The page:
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Pavement Utility Cuts

5. Conclusions and Recommendations

As demand for access to the public ROW increases, many effects have been and continue to be observed. As this demand continues and is largely satisfied with traditional trenching methods, not only have existing facilities beneath the public rights-of-way become congested, but pavement structures have become deteriorated more quickly than under normal operation, and other effects related to trenching methods have become critical.

Implementation of the Telecommunications Act of 1996 has created many challenges for local, county and state jurisdictions as they attempt to manage developed ROW usage policies and compensation methodologies effectively. Lack of such management could result in excessive excavation activity that potentially might impact public safety, value of ROW, local businesses, cost assessed taxpayers, and deterioration of infrastructure. The execution of franchise, license, ROW, shared resource and other agreements have yielded positive results for jurisdictions that are enforcing provisions governing permit issuance, construction, inspection, repair, and maintenance activities by utility and other companies that have been permitted to utilize the public rights-of-way.

This manual has presented some alternative construction methods to trenching and some policies that can be promoted and implemented by cities, counties, and states throughout the United States. Two major recommendations can be made as a result of the development of this manual. First is that the policies presented herein be evaluated and their implementation attempted. Not all policies presented in this manual will be appropriate for every agency, however. Many of these policies can be modified and tailored to the specific needs of many agencies throughout the Nation.

Three types of policies were identified that are designed to encourage alternative behavior with respect to utility cuts. These are incentive-based, fee-based and requirement-based policies. Each type of policy can affect the frequency of pavement utility cuts by placing explicit requirements on those cutting the pavement (requirement-based), by making pavement utility cuts more expensive by imposing appropriate fees in order to recover the true cost of the cuts (fee-based) or by providing an incentive to use new technologies where appropriate (incentive-based). Overall, these policy recommendations can help public agencies reduce the frequency of pavement utility cuts, and thereby reduce the rate at which the local and national infrastructure deteriorates due to such cuts.

The recommended policies include:

  • Incentive-Based.
    Incentives to Encourage Use of Trenchless Technology.
    Incentives to Encourage Less Damaging Types of Cuts.
    Encourage Coordination - Shared Trenching.
    Encourage Coordination - Shared Resources.
    Assess Appropriate Rights-of-Way Fees.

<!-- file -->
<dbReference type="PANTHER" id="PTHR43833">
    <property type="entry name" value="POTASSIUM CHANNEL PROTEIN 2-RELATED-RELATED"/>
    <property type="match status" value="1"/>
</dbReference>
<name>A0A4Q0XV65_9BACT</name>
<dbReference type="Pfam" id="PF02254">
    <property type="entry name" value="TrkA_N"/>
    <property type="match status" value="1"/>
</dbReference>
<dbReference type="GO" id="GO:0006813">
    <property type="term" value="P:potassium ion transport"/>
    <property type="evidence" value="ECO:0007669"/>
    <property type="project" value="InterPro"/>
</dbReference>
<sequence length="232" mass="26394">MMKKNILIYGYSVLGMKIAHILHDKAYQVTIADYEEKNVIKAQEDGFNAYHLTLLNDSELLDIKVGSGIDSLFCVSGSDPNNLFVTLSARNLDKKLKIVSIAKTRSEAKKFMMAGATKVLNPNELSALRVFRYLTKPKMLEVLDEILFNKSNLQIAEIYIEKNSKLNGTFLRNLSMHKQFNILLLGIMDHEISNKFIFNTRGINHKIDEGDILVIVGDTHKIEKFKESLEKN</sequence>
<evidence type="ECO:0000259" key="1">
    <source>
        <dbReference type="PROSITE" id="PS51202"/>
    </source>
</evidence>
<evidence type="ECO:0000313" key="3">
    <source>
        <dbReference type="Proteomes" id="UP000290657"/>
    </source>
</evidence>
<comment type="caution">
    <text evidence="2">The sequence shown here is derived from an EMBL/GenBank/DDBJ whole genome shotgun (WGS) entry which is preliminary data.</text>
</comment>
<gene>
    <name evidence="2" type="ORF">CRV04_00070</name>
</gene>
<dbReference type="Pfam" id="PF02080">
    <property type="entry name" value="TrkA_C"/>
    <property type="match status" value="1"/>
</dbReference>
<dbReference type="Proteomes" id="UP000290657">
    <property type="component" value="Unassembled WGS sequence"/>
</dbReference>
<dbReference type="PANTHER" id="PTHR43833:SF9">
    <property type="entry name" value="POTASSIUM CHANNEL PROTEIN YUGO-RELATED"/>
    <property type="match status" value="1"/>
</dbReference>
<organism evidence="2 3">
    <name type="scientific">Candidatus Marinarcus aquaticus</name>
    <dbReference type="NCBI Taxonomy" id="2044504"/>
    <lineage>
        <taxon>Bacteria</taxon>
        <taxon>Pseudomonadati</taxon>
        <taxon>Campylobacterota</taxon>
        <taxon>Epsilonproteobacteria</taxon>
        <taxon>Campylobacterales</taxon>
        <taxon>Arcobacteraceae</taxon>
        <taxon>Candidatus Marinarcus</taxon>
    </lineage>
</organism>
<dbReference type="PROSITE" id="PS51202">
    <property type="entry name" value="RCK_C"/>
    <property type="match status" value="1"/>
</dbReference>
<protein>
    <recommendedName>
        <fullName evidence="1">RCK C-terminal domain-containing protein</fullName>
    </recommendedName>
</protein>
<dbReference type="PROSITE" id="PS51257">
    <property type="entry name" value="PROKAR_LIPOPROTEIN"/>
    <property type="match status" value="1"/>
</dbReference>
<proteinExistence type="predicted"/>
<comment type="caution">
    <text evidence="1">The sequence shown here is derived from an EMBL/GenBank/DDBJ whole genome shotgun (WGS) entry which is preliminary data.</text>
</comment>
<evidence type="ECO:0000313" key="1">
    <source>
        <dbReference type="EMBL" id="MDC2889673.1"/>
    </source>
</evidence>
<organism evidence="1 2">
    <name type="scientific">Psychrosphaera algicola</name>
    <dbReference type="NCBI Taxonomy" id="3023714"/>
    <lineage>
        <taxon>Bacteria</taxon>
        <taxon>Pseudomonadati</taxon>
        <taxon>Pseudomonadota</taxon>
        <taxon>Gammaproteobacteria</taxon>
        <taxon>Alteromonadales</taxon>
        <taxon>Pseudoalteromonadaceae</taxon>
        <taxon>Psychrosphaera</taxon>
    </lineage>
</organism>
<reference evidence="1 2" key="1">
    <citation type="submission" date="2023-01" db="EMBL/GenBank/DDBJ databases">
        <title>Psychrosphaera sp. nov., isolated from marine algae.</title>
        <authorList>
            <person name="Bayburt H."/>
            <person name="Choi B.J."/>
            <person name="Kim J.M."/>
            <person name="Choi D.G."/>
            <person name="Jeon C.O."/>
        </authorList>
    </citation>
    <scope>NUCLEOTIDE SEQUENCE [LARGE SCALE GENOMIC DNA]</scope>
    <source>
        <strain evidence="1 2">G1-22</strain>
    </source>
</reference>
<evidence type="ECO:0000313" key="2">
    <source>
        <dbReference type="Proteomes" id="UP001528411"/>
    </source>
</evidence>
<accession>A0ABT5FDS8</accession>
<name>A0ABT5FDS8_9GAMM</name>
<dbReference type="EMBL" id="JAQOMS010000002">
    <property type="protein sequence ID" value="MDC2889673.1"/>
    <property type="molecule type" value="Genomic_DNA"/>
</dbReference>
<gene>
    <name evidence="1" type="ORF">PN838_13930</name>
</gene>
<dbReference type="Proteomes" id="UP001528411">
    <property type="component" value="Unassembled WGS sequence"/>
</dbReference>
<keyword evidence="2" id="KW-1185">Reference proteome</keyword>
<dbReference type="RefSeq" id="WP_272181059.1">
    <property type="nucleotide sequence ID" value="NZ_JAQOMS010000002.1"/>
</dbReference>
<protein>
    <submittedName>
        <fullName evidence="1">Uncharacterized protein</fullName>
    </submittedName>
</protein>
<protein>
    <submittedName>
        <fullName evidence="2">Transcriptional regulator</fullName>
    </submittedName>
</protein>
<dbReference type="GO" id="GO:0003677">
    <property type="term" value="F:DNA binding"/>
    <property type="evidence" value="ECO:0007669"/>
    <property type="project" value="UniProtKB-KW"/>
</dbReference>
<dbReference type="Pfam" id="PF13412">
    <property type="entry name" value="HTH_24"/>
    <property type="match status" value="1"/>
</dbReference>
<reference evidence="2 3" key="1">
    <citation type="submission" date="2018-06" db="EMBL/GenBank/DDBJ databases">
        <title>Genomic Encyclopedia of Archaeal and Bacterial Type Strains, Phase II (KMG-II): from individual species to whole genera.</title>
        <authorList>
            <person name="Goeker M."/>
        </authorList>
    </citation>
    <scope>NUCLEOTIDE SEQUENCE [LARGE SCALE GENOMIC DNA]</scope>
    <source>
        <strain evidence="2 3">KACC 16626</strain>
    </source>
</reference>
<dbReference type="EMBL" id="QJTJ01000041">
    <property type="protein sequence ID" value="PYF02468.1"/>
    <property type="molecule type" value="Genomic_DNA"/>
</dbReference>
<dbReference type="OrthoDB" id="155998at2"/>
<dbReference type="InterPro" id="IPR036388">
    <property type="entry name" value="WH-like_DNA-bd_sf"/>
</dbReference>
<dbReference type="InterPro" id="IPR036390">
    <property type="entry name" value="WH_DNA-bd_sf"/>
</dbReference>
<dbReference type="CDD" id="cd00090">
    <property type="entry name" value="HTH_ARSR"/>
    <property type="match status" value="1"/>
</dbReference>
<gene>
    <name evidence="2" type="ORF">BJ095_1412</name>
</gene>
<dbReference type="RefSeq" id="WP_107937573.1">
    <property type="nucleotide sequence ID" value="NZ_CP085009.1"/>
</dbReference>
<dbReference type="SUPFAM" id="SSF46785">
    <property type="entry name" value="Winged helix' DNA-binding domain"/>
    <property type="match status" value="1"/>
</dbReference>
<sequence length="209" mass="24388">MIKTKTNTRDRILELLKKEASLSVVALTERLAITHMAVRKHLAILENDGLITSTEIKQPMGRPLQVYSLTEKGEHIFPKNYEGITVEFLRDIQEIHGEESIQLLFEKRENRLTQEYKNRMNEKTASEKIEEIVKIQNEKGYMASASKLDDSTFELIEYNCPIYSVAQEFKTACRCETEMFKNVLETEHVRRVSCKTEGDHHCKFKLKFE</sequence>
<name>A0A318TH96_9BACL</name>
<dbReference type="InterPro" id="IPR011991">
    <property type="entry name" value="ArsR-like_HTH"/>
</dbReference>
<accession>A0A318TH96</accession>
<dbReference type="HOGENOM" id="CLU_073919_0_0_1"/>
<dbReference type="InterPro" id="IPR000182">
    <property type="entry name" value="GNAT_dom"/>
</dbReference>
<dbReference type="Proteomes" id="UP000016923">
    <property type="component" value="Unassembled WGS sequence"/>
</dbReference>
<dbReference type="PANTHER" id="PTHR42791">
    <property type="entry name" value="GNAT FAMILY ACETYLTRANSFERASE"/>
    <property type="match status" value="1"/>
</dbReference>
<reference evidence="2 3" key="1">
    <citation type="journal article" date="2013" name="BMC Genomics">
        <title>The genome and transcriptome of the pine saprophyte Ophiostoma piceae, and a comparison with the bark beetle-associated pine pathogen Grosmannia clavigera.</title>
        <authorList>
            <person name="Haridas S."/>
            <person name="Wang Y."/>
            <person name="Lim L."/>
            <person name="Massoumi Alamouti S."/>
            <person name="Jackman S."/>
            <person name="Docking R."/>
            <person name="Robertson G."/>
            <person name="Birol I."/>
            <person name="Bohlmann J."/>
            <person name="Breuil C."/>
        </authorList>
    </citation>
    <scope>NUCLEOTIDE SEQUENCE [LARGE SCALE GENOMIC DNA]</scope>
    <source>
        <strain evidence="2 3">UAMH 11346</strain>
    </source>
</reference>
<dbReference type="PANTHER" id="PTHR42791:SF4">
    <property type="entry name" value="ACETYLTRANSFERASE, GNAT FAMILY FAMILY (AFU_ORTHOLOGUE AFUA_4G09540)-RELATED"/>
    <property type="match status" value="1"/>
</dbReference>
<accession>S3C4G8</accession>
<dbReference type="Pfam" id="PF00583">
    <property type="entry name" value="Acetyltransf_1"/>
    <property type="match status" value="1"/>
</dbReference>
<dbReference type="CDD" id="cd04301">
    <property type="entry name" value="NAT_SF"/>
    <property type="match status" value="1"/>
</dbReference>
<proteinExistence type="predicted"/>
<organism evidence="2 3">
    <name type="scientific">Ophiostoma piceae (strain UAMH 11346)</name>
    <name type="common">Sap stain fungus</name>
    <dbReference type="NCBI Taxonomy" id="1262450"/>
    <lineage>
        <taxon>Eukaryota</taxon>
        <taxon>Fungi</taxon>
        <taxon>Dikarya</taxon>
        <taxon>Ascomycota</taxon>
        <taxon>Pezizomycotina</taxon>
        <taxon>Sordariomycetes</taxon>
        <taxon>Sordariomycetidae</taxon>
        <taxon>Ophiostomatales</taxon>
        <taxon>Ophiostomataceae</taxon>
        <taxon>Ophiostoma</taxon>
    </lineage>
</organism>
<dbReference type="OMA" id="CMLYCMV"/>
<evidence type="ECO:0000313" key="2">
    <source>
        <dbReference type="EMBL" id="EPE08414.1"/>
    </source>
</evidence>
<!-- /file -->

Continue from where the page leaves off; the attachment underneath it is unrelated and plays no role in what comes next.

Assess Appropriate Pavement Degradation Fees.
    Assess Appropriate Permit Fees.
    Assess Lane-Rental Fees.
    Require Deposits to Protect Against Poor Repairs.
    Assess Penalties for Non-Compliance or Failed Repairs.
  • Requirements-Based.
    Require Agency-Owned Utilities to Meet Repair Quality Standards.
    Require Justification for Not Using Trenchless Technology.
    Establish Moratorium Periods for New Pavement.
    Require Repaving Area Larger than Cut to Mitigate Pavement Damage.
    Enhance Inspection and Enforcement of Specification Requirements.

The second recommendation is that the methods of trenchless technologies be encouraged where possible and practical. Again, not all methods are suited for all situations, and some situations may not be suited for any type of trenchless technology. However, most agencies and geographic locations can successfully encourage the use of some of these methods to improve their control over, and to try to reduce the frequency of, pavement utility cuts in the public ROW. Trenchless technologies have become more popular in recent years as the cost and probability of encountering existing facilities have decreased and the probability of success has increased. Many city and state agencies are using or specifying the technology, and have had great success. Some have had bad experiences, but the industry is constantly trying to improve the chances for success, and it is hoped that the bad experiences will diminish over time as the industry improves. The trenchless technology and other methods that were discussed in this report include the following:

  • Trenchless Technology Methods.
    Horizontal Directional Drilling (or Guided Boring)
    Auger and Slurry Boring
    Pipe Jacking and Microtunneling
    Impact Moling and Ramming (or Thrust Boring)
    Pipe Bursting
  • Other Components.
    Selecting the Appropriate Methods
    Advantages and Limitations of Each Method
    Cost Analysis
    Project Planning
    Subsurface Utility Engineering
    Other Technologies and Methods

Users of this manual are encouraged to evaluate the policies and technologies presented, and to use the samples in the appendices to begin to develop policies, ordinances, regulations, and specifications of their own. The samples in the appendices are actual documents that have been used successfully by various city and state agencies. Beginning with these examples, any city, county, or state right-of-way, public works, or highway agency can develop a program for both controlling pavement utility cuts within their jurisdiction and reducing their frequency.

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Updated: 04/19/2018
Federal Highway Administration | 1200 New Jersey Avenue, SE | Washington, DC 20590 | 202-366-4000